Photo by Janet Dudley

The organically managed Heritage garden is at the top of the meadow to the east side of the farmhouse. This is likely to have been the location of the vegetable garden in the late 1900’s. The plants we grow in this garden are all varieties or closely related varieties of vegetables and flowers which were grown in the late 19th century.

When the Heritage Garden was first started, it was researched using an 1893 S.D. Woodruff & Sons’ catalog and cross referenced with current heirloom catalogs. Vegetables included parsnips, Black Seeded Simpson lettuce; Bulls blood beets, peas, potatoes, pole beans, and sweet corn, as well as antique tomato varieties. The turn of the century Dudley farm had a stand selling gladiolas, so flowers were included–marigolds, zinnias, bachelor’s buttons and red dye amaranth. Field corn was planted as animal fodder.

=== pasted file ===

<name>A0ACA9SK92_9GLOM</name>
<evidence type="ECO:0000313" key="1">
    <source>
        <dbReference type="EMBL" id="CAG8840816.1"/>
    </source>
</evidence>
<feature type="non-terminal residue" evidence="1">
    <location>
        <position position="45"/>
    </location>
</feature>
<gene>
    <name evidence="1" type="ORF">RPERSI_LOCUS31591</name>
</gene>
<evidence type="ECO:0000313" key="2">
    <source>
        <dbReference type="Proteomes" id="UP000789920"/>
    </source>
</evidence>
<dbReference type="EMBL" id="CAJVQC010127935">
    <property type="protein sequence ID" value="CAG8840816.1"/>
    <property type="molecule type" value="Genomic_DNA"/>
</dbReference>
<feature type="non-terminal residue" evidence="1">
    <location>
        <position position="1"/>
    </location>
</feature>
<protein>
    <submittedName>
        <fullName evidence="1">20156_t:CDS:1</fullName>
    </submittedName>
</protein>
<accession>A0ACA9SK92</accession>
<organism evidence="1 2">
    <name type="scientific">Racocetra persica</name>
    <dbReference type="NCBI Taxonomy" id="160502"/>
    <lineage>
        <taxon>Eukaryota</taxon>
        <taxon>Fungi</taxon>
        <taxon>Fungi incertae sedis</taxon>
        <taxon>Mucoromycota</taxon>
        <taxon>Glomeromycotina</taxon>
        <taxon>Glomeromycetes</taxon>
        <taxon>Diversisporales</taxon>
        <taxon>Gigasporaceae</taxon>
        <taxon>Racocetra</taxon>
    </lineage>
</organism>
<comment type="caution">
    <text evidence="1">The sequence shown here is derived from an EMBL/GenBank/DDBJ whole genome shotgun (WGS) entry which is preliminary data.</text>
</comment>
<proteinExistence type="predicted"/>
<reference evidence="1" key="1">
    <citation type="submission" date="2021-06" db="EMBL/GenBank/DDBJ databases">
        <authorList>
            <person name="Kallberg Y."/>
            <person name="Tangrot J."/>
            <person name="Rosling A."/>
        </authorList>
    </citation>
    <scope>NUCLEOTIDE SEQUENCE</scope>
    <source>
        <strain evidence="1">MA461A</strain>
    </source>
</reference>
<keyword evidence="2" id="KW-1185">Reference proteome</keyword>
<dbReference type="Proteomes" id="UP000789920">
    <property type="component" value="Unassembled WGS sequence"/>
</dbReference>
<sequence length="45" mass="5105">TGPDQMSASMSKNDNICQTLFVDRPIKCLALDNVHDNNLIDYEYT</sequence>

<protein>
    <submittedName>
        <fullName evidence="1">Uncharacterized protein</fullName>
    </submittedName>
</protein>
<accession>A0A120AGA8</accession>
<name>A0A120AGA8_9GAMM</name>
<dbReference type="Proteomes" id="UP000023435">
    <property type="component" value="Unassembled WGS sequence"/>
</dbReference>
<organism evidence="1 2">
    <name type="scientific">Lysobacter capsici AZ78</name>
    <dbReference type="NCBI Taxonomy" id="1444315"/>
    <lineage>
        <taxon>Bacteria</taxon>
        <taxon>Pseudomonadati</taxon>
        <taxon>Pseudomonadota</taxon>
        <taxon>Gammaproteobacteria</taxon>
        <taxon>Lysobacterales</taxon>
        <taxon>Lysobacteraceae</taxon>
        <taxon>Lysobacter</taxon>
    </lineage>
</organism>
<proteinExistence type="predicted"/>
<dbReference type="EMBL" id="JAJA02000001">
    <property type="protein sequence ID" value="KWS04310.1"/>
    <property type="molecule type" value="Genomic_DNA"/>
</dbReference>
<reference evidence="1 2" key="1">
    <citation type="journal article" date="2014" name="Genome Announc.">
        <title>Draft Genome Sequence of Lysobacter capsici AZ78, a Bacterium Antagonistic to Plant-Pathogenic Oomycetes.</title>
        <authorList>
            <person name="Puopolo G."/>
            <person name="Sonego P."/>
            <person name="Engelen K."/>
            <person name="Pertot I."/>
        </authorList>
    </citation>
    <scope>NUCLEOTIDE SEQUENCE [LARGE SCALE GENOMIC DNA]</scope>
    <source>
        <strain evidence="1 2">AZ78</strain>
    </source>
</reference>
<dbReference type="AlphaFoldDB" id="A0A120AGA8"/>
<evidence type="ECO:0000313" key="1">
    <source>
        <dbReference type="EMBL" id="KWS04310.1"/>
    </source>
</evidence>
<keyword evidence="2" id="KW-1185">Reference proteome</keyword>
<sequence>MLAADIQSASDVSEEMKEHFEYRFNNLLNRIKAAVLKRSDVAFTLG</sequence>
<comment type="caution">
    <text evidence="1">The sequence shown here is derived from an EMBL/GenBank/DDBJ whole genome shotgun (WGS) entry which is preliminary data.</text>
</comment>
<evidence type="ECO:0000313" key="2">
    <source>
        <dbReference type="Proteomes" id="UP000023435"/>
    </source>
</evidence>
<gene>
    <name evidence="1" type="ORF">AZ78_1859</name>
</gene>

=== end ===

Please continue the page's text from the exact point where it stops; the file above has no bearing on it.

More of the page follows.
corn and gourds
Photo by Judy Stone

When the garden was renovated in 2017, a new plan evolved, and that was to plant a Three Sisters Garden, incorporating antique varieties of corn, beans and squash in the design used by many Native Americans. This design honors the heritage of Native Americans who lived on this land prior to the coming of Europeans to this area, and forms a connection with the Dudley Farm’s collection of Native American artifacts. It has been very interesting to see the ways in which this is an effective way to plant.

Inside the Three Sister’s Garden is a “hidden garden” planned especially for children. The flower plantings are decorative but also provide food for pollinators such as bees, butterflies and hummingbirds, and decorative material for the farmhouse. They are all plants which would have been familiar in 19th century gardens.

We are very grateful for the support of the Guilford Garden Club for their generous donations which have enabled us to renovate and maintain the Heritage Garden. We are also grateful to the many volunteers who helped with this project.